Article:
Heart Line Dance: At the Associated Writers and Writing Programs Conference there is a huge hall of tables with representatives of small presses, big presses, literary magazines, writing programs, writing ephemera. There are more than 12,000 people circulating the conference, so my little introvert self is cringing. I slowly make my way through the exhibition hall, drawn again and again to broadsides, small bound books, innovative ways to distribute poetry, artist books, words and art mixed. My heart leaps to see so many people who love the written word.

Heart Hopscotch: An email from Prairie Schooner, an acceptance of a poem that I submitted for publication. Validation of my hard work and practice of the writing craft. A letter informing me that I’ve received one of the inaugural Alaska Literary Awards. Again, a nod from the world. An email from someone who has read my book telling me that she felt moved by my poetry. A comment on my blog about something I’ve written. These external signs that my writing is making connections, that my work has merit beyond my internal processing. Each a leap, some air beneath me.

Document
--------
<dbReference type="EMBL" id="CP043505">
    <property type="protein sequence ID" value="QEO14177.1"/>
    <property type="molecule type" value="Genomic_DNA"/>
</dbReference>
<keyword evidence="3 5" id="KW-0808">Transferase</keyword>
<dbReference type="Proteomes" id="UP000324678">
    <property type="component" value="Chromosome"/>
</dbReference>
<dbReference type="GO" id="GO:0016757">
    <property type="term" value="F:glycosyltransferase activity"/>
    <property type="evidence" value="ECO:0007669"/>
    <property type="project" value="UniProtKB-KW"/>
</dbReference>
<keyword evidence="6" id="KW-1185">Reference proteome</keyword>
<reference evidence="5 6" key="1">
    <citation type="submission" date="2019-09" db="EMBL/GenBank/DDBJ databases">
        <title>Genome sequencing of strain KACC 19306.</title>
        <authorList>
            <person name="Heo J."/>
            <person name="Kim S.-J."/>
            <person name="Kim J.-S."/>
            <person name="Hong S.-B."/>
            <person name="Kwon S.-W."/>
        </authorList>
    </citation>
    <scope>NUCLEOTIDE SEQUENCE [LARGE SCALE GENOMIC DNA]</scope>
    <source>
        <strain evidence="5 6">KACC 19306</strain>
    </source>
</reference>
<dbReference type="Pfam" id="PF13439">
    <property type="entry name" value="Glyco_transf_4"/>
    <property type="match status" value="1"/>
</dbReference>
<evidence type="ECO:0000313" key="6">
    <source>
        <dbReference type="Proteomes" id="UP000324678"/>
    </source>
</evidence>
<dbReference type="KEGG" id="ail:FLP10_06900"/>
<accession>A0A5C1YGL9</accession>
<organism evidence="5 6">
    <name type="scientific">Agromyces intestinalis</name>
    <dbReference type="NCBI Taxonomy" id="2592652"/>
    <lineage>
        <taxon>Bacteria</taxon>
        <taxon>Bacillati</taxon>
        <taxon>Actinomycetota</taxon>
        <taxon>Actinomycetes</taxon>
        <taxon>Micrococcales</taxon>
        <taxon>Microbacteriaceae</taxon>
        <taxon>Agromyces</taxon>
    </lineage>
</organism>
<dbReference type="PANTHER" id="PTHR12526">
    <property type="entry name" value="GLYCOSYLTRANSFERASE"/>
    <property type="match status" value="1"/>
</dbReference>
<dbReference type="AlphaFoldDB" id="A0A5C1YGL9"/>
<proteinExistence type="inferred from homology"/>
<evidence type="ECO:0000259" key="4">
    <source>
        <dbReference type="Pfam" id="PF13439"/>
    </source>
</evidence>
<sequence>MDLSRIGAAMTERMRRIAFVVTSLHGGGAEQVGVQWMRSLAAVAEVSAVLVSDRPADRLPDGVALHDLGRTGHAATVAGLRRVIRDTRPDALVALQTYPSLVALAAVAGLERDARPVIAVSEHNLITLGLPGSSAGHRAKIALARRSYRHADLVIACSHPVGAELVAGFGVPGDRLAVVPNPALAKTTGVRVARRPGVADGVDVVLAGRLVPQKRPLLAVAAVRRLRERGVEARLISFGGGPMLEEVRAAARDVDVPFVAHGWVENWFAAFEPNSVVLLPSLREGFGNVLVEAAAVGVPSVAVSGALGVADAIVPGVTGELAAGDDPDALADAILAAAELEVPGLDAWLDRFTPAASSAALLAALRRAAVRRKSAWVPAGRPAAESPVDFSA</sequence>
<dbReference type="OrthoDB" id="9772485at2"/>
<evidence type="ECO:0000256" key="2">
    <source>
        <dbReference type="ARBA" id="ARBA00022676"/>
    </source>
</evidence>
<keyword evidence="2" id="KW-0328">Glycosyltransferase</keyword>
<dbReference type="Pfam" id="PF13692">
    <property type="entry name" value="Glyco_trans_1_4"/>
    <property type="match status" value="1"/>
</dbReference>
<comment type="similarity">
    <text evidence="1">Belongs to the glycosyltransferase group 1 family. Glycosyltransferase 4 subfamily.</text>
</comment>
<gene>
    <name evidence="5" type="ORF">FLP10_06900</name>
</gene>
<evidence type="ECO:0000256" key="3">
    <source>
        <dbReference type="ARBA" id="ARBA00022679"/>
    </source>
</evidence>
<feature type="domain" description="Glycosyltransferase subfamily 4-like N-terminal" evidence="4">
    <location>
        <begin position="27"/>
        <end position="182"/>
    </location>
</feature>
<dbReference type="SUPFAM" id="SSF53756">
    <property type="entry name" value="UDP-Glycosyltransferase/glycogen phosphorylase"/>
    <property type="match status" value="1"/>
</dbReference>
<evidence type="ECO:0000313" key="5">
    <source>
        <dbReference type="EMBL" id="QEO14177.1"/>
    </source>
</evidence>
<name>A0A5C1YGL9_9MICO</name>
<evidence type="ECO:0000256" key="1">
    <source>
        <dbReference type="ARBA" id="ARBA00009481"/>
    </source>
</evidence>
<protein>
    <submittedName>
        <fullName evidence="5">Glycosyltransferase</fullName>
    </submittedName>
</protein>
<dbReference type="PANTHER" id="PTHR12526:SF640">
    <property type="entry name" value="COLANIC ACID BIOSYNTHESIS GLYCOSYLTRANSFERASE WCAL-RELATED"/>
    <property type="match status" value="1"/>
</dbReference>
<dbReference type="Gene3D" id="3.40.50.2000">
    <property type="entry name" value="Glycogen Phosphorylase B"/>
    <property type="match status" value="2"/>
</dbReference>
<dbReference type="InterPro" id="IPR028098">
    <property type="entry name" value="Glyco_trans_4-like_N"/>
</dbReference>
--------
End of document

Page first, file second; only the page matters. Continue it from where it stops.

Heart Jeté: One of the constants of my life here in Alaska is nature being a show-off. The light reflecting from the glaciers, the ridiculously vivid sunrises and sunsets, the contrast of red fireweed and yellow birch tree leaves, the mother moose and baby munching on my flowers, eagles in the cottonwood trees out front, otters staring curiously, magpies on the porch, the un-sullied stretch of the dark night sky filled with stars. It never gets old. I could take a walk on any given day at any given hour and see something magnificent. And my heart never fails to leap, even in the depths of depression, my heart has at least tried to leap.